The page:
UK construction activity shrinks at record pace: CIPS

LONDON - British construction activity fell at a record pace in July, a survey showed on Monday, as the credit crunch took an increasing toll on the once-red hot property market and the economy slowed.

By (Reuters)

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Published: Mon 4 Aug 2008, 6:35 PM

Last updated: Sun 5 Apr 2015, 11:48 AM

The Chartered Institute of Purchasing and Supply/Markit construction PMI fell to 36.7 last month -- the lowest reading since the survey began in 1997 -- from 38.8 in June.

Any reading below 50 signals contraction.

The weak figures add to a growing raft of evidence pointing to a sharp economic downturn, with fears growing that Britain is about to enter its first recession -- two consecutive quarters of contraction -- since the early 1990s.

‘There can therefore be little doubt that the construction sector is now firmly in recession,’ said Howard Archer, an economist at Global Insight.

‘The sector looks to be in for an extended, very difficult time. This reinforces our belief that the overall economy is more likely than not to contract in the second half of 2008.’

However, the Bank of England is not expected to cut interest rates for some time yet because inflation is running at 3.8 percent, its highest rate in more than a decade and almost twice the central bank's 2 percent target.

The Bank will deliver its latest rates decision on Thursday, with borrowing costs at 5 percent.


Britain's construction sector is particularly vulnerable to the credit crunch and the economic downturn because its boom was helped by big government spending on infrastructure and the kind of cheap money that helped trigger the lending squeeze.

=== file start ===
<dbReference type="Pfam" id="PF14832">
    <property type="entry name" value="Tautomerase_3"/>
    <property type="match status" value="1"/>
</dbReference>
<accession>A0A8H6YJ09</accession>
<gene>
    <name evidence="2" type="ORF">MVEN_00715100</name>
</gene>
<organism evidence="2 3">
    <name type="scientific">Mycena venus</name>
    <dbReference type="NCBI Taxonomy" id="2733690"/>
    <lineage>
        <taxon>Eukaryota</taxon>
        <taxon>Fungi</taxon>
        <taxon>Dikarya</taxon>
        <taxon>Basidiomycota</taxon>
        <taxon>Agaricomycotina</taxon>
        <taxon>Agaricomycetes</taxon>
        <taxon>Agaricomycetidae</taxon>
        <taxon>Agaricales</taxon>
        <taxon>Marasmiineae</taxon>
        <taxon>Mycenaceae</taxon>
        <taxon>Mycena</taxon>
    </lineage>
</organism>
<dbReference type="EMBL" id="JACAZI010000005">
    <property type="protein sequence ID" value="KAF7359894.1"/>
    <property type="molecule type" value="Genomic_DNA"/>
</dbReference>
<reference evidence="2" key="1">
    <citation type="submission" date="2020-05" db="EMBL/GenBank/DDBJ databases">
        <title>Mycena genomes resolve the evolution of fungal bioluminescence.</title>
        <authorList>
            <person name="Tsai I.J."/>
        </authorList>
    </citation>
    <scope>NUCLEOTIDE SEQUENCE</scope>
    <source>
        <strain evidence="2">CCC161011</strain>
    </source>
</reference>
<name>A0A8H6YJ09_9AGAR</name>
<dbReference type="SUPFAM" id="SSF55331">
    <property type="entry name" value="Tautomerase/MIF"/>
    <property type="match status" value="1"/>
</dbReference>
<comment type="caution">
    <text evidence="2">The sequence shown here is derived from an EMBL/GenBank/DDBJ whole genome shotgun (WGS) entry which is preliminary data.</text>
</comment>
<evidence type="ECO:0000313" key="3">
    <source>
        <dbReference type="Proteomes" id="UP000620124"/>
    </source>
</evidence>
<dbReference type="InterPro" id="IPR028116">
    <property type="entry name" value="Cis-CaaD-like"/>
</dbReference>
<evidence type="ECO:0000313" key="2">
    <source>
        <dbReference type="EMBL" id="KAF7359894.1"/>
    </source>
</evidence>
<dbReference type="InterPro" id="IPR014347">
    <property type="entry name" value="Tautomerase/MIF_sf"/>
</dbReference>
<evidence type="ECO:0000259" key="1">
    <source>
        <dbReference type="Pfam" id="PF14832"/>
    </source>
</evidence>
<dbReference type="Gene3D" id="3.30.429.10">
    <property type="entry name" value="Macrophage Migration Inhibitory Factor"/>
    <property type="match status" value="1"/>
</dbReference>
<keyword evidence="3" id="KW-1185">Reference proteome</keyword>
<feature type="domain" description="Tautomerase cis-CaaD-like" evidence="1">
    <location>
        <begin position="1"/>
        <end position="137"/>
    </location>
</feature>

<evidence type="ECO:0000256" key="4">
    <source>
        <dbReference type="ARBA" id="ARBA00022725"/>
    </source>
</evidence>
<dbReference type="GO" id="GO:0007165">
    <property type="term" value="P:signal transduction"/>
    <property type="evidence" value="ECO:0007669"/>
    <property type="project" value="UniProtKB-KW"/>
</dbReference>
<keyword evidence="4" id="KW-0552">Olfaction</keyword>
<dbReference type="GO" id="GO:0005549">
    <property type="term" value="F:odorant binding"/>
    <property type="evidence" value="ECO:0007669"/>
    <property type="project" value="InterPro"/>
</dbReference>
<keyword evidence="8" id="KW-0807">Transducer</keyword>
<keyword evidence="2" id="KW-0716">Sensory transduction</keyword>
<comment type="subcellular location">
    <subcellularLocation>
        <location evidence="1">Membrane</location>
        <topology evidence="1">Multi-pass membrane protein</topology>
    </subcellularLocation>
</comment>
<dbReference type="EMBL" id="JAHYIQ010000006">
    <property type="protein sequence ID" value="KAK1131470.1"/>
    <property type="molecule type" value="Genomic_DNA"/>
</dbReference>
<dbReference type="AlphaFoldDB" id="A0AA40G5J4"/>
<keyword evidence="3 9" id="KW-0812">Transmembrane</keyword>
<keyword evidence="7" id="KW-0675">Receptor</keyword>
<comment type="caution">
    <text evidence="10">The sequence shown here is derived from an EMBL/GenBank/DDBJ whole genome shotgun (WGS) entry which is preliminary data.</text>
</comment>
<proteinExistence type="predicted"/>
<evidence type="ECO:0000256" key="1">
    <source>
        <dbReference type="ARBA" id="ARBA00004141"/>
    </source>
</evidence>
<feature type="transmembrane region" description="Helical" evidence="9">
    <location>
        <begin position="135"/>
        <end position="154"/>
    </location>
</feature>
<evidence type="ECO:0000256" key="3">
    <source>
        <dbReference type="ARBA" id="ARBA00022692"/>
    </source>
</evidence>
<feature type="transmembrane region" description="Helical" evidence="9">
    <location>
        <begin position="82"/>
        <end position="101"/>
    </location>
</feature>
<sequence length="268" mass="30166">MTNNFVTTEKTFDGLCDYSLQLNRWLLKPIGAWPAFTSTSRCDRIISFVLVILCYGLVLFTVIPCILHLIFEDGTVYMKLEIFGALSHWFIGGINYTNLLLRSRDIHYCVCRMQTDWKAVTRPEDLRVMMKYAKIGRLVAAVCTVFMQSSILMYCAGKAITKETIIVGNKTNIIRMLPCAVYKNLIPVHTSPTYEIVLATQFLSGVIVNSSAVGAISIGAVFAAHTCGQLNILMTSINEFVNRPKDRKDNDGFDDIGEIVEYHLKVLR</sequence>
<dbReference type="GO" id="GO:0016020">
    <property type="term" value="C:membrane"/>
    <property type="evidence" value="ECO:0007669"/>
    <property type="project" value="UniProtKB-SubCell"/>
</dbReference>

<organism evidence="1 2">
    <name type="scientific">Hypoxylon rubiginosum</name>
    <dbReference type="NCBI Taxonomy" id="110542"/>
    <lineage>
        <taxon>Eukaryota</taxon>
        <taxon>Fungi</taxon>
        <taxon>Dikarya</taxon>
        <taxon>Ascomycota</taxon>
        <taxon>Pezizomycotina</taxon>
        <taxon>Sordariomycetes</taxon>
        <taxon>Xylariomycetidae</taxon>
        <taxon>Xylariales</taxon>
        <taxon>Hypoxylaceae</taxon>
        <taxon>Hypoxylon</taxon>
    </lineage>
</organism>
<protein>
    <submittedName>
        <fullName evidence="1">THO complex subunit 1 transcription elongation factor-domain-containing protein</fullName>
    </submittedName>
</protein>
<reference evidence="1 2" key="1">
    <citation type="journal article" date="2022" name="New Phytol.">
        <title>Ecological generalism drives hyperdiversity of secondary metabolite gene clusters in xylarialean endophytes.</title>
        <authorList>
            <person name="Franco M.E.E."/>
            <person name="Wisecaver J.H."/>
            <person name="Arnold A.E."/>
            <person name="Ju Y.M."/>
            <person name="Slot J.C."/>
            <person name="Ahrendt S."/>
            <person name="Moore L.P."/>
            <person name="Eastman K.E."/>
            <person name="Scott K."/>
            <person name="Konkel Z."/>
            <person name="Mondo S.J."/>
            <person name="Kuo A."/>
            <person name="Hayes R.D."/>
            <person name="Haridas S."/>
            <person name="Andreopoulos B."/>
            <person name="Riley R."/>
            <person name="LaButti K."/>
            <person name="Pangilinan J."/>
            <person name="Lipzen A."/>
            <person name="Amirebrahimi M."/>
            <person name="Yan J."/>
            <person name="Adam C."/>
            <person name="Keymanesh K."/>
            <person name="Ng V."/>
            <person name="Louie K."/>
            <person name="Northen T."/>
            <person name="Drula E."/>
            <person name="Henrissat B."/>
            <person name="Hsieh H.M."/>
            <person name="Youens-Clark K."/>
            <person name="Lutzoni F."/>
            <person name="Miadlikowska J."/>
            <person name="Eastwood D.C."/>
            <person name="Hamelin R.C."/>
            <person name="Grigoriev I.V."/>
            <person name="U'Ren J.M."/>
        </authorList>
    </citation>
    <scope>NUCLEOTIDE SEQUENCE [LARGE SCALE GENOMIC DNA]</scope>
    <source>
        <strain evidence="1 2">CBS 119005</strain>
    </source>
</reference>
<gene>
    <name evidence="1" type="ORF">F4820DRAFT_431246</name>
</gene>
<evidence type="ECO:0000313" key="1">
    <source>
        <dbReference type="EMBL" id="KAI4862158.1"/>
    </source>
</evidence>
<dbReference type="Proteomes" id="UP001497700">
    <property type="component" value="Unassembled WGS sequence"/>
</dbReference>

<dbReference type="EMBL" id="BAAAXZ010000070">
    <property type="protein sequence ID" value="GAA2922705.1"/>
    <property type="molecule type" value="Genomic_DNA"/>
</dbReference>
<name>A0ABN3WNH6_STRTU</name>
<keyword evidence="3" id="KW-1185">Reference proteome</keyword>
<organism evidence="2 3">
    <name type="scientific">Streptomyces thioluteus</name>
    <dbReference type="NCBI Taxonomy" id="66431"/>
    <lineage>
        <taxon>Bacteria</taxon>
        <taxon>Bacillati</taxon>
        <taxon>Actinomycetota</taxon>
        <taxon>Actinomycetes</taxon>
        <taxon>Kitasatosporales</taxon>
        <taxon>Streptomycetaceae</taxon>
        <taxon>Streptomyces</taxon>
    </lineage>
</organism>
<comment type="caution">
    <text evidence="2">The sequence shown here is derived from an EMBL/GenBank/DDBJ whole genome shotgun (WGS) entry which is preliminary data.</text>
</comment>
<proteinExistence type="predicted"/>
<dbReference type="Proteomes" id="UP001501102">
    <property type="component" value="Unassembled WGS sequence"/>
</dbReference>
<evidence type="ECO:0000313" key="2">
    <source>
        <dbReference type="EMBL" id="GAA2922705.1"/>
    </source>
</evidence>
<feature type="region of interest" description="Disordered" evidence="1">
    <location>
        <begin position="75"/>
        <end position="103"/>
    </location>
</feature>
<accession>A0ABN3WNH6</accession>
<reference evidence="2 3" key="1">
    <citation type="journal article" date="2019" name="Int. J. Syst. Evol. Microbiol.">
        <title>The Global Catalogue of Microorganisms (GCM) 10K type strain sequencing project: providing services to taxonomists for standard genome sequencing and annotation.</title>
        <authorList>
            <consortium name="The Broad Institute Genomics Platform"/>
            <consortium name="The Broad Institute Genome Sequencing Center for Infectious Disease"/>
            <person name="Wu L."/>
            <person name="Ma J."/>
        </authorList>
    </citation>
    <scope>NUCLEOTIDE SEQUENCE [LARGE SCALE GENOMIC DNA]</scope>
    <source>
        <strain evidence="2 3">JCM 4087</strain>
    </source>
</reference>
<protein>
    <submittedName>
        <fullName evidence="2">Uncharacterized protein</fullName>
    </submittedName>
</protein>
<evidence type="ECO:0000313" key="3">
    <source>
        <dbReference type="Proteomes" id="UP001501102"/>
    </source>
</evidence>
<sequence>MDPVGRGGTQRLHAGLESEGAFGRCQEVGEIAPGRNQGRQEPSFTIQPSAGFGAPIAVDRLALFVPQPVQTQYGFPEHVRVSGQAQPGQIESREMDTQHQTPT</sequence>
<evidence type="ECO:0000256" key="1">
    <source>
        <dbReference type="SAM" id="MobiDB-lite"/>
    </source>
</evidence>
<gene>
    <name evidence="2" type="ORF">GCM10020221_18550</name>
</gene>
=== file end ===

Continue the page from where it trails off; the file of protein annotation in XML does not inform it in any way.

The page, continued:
While banks have tightened up their lending terms and the credit crisis has made cash harder to come by for homebuyers and construction projects, government spending is also likely to wane as the economy weakens and tax receipts fall.

Sharp declines in construction activity could still hit banks hard.

Official second quarter data from the Bank of England on Monday showed bank lending to real estate firms up by about a fifth and lending to construction companies up by about a quarter on the year.

‘The risks to banks' balance sheets are clear from the interplay between the extreme weakness of UK property markets and the relatively high level of banks' exposure to real estate firms,’ said Michael Saunders, an economist at Citigroup.

The CIPS housing sub-index fell to a series low of 18.7 in July from 25.6, the eighth consecutive fall.

‘Housing was again the sick man of the industry, as levels of activity plunged to a record low,’ Roy Ayliffe of CIPS said. ‘July marked an end to constructors' optimism about recovery.’

Housebuilders have shed thousands of jobs in recent weeks as mortgage approvals dive to record lows and house prices fall at rates not seen since the crash of the early 1990s, after a decade in which prices trebled and construction boomed.

The Nationwide building society reported the sharpest annual house price falls in July since its series began in 1991 and the House Builders Association has warned around 100,000 jobs could be lost.

So far since the end of June, about 5,000 jobs have gone.

‘With workloads lower and cost pressures remaining intense, jobs in the sector were shed at the fastest rate in over eleven years of the survey's existence,’ the CIPS report said.

The sector has also not escaped the ravages of rising costs, running at record levels in services and manufacturing.

The input price index came in at 79.0 in July, slightly down from 81.1 in June, but still indicating substantial increases in the prices of raw materials.

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